Breaking the 41-year-old stranglehold of state-owned Coal India Ltd (CIL), the government has decided to offer 10 mines for auction as a first step in opening up India’s commercial mining market for coal. This comes seven months after the Centre had announced that the coal mining sector would be opened for commercial mining in 2017-18.
Four coal mines from Odisha are likely to be auctioned in the first phase — Chendipada, Chendipada-II, Mahanadi and Machhakata; four coal mines from Chhattisgarh — Shankarpur Bhatgaon II Extension, Durgapur II/Taraimar, Durgapur II/Sariya, Madanpur (North) — and one each from Madhya Pradesh (Dongri Tal-II) and Jharkhand (Mednirai). “The Centre is yet to decide the timeline to auction these ten coal mines,” sources said.
While coal mines such as Chendipada and Machhakata have fairly high estimated extractable reserves of 1244.37 million tonnes (MT) and 474.34 MT respectively, mines such as Shankarpur Bhatgaon II Extension and Mednirai have estimated extractable reserves of 80.14 MT and 80.832 MT respectively.
In the beginning of 2015, the Coal Ministry had begun preparing for the auction of a few of the 214 coal mines that were de-allocated following the Supreme Court order of September 24, 2014. The top court stated that the companies would have to return the coal blocks by March, 2015. Subsequently, the Coal Mines (Special Provision) Act was passed in 2015 that allowed the government to auction mines to private entities for mining and commercial sale.
The three phases of the coal auction for nearly 45 coal-producing blocks were conducted in the seven-month period of February-August, 2015, but all of these were auctioned for captive usage by the company only and sale of coal on commercial basis was disallowed.
Although the decks are now being cleared for commercial mining of coal, the demand for coal in the near fiture is likely to remain tepid. In April this year, state-run CIL was forced to cut its production target for 2017-18 from 660 MT to 600 MT due to lacklustre demand.
According to the July 2017 India Ratings report, domestic coal consumption growth in India is expected to remain “tepid on account of subdued demand from thermal power plants, with an expectation of plant load factor remaining sub-65 per cent in the medium term”.
Asked about the feasibility of commercial mining given the current coal demand scenario, Kameswara Rao, Leader, Energy, Utilities and Mining at PwC India told The Indian Express: “For commercial coal mining to be truly successful, ideally, power trading and retail supply should be free from any restrictions. However, power sales to consumers are heavily regulated and utilities (distribution companies) are pushing back on open access approvals. This means commercial coal mining will see only a limited success for now.”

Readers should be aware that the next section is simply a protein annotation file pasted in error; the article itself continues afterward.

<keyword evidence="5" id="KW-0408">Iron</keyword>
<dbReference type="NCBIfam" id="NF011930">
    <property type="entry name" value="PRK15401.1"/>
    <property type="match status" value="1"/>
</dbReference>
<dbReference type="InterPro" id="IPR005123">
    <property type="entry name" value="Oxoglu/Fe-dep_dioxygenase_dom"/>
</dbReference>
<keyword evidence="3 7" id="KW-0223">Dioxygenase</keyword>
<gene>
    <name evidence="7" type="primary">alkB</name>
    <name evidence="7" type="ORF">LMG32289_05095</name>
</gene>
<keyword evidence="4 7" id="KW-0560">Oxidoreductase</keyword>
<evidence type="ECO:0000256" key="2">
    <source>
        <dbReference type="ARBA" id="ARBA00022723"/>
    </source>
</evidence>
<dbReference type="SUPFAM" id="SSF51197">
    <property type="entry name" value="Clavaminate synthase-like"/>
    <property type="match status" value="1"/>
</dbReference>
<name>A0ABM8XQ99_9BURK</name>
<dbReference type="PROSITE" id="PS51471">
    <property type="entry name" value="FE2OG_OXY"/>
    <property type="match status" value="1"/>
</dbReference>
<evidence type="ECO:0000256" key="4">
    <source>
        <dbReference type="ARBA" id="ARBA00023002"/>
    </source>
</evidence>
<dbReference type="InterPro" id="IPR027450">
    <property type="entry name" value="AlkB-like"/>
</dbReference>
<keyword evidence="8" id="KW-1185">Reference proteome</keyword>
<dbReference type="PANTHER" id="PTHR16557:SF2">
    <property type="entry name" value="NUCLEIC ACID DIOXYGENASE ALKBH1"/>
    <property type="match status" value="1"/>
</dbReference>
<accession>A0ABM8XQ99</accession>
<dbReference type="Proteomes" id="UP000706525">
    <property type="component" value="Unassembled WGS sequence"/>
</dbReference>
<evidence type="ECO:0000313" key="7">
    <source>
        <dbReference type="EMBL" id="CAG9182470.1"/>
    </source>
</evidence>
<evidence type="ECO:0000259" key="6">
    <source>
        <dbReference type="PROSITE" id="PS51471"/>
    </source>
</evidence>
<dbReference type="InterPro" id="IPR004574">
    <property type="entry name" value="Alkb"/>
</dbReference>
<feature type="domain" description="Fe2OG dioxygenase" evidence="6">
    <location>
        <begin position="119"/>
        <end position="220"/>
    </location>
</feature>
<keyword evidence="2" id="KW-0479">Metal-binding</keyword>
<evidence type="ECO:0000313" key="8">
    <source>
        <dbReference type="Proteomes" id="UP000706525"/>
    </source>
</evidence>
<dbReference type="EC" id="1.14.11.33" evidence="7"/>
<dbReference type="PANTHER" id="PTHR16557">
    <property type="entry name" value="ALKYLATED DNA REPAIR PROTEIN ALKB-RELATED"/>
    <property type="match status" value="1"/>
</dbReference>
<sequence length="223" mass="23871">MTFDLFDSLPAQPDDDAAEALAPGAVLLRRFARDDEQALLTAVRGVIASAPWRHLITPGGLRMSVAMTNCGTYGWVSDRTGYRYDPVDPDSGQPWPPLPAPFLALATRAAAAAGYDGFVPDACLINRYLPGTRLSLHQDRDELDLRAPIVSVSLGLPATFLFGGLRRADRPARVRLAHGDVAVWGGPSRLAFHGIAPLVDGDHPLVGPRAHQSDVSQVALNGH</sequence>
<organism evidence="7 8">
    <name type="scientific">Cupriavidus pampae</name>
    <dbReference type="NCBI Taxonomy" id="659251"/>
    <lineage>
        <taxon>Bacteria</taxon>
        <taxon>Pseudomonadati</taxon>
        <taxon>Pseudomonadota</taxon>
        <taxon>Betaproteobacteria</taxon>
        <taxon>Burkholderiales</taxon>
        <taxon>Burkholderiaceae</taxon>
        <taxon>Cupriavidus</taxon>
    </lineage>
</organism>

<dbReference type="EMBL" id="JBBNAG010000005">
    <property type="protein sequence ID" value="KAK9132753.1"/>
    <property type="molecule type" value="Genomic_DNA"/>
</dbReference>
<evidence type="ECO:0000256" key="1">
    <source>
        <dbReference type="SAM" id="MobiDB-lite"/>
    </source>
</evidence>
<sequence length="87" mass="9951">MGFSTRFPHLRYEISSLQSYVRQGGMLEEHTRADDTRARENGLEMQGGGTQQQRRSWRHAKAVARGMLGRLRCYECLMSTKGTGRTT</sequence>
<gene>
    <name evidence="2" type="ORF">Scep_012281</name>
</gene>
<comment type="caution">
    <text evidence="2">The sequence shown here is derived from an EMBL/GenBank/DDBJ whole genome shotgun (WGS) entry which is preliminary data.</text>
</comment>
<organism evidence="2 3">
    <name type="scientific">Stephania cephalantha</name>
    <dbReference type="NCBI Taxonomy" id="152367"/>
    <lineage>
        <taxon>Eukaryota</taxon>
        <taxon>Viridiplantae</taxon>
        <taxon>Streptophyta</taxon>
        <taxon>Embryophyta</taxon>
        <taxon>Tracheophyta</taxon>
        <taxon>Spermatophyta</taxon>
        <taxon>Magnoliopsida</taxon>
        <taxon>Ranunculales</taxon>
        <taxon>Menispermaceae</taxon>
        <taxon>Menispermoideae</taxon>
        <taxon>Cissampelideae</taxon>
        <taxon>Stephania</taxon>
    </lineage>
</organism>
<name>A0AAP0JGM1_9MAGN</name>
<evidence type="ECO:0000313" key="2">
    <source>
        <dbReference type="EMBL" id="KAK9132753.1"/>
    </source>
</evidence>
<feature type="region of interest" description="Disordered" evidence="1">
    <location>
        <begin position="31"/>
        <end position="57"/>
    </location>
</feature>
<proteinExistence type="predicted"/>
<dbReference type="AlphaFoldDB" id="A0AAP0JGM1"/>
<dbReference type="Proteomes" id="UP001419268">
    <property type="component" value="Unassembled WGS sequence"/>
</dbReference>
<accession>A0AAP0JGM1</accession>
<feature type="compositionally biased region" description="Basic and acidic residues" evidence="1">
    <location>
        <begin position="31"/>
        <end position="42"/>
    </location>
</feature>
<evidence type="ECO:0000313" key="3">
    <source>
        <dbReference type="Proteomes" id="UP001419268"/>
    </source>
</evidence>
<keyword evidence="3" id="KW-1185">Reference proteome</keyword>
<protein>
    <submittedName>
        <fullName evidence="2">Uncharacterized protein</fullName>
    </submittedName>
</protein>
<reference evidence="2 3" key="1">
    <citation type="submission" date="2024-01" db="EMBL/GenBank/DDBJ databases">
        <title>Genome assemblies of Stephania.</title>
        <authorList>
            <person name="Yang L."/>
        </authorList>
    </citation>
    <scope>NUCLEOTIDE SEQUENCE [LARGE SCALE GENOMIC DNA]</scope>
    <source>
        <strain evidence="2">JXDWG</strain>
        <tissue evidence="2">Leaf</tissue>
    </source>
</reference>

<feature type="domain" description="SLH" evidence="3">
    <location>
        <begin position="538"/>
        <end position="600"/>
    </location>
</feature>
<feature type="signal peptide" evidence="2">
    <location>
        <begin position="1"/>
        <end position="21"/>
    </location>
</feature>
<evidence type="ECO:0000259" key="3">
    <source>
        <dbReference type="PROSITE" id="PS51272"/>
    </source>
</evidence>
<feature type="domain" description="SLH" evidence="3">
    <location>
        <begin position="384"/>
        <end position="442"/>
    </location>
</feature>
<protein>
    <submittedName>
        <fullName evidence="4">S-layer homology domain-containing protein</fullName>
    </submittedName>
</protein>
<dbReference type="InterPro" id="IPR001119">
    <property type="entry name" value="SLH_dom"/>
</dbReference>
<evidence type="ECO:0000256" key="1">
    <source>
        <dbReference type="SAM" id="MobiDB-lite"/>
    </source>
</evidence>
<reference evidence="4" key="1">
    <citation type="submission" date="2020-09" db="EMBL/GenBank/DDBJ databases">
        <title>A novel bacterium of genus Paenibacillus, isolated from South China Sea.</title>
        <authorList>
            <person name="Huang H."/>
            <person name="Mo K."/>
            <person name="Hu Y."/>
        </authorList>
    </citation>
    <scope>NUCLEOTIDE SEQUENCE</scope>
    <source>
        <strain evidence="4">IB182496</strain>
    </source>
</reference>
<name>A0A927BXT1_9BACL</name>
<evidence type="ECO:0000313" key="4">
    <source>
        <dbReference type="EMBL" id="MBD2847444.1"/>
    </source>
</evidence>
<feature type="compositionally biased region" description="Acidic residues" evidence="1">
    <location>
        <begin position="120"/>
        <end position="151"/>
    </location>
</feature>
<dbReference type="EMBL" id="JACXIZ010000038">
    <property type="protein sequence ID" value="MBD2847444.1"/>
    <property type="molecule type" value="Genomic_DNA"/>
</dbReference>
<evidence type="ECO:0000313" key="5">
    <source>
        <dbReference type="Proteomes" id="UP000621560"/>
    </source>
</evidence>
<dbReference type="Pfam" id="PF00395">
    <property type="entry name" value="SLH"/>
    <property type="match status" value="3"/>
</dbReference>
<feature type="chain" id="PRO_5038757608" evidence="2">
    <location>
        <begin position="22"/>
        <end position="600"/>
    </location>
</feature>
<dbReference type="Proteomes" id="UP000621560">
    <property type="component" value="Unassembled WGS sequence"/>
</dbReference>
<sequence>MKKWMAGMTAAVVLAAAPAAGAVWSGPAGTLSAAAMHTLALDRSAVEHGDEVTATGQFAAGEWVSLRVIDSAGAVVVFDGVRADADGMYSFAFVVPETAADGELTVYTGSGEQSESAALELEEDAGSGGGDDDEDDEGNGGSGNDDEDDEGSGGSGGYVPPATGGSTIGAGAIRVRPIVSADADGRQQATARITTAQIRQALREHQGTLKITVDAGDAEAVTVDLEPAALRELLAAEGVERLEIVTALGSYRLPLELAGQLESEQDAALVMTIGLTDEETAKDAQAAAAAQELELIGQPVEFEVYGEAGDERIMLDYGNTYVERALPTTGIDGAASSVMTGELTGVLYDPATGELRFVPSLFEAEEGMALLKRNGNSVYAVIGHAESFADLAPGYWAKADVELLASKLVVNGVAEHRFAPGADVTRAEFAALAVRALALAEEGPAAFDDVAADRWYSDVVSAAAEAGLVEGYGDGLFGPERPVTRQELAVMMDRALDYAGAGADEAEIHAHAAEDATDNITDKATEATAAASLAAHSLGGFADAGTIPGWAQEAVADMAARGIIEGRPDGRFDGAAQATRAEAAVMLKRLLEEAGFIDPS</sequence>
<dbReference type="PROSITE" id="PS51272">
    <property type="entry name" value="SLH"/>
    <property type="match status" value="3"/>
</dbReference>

Rao, however, said: “Commercial coal mining will certainly attract the interest of power producers who today lack a long-term fuel supply agreement or suffer being supplied from a mine that delivers poor quality or is located at a further distance. So, the savings from the improved grade of coal or shorter freight distance can be bid as premium in the auction. This means interest will be largely local players.”
As per Coal Ministry estimates, the auctioned captive mines were expected to fetch mine-bearing states a cumulative revenue of Rs 3.5 lakh crore over a 30-year period. Both power and non-power sector participated in the same. For the government, it was a big success. However, the Coal Ministry had to cancel plans to conduct the fourth tranche of coal auctions, which were planned in January, 2016, as there was lack of demand from iron, steel and cement plants. The fourth tranche of coal auctions were only for them.
After a year of deliberations, on February 2, 2017, Susheel Kumar, Secretary, Ministry of Coal, announced the opening of coal sector for commercial mining. On March 27, 2017, the Ministry released a discussion paper on the topic of “auction of coal mines for commercial mining”.
According to a Delhi-based sector expert, the industry has raised various issues related to the discussion paper, and therefore, the government is taking its time to conduct the auction for commercial mining.
When Rao was asked how interested is the industry to participate in these auctions, he said: “The interest depends on the quality of mine put on auction, the bid conditions, and eligibility criteria. It’s hard to judge at this stage, but a good estimate can be made once one or two of these questions are answered.”
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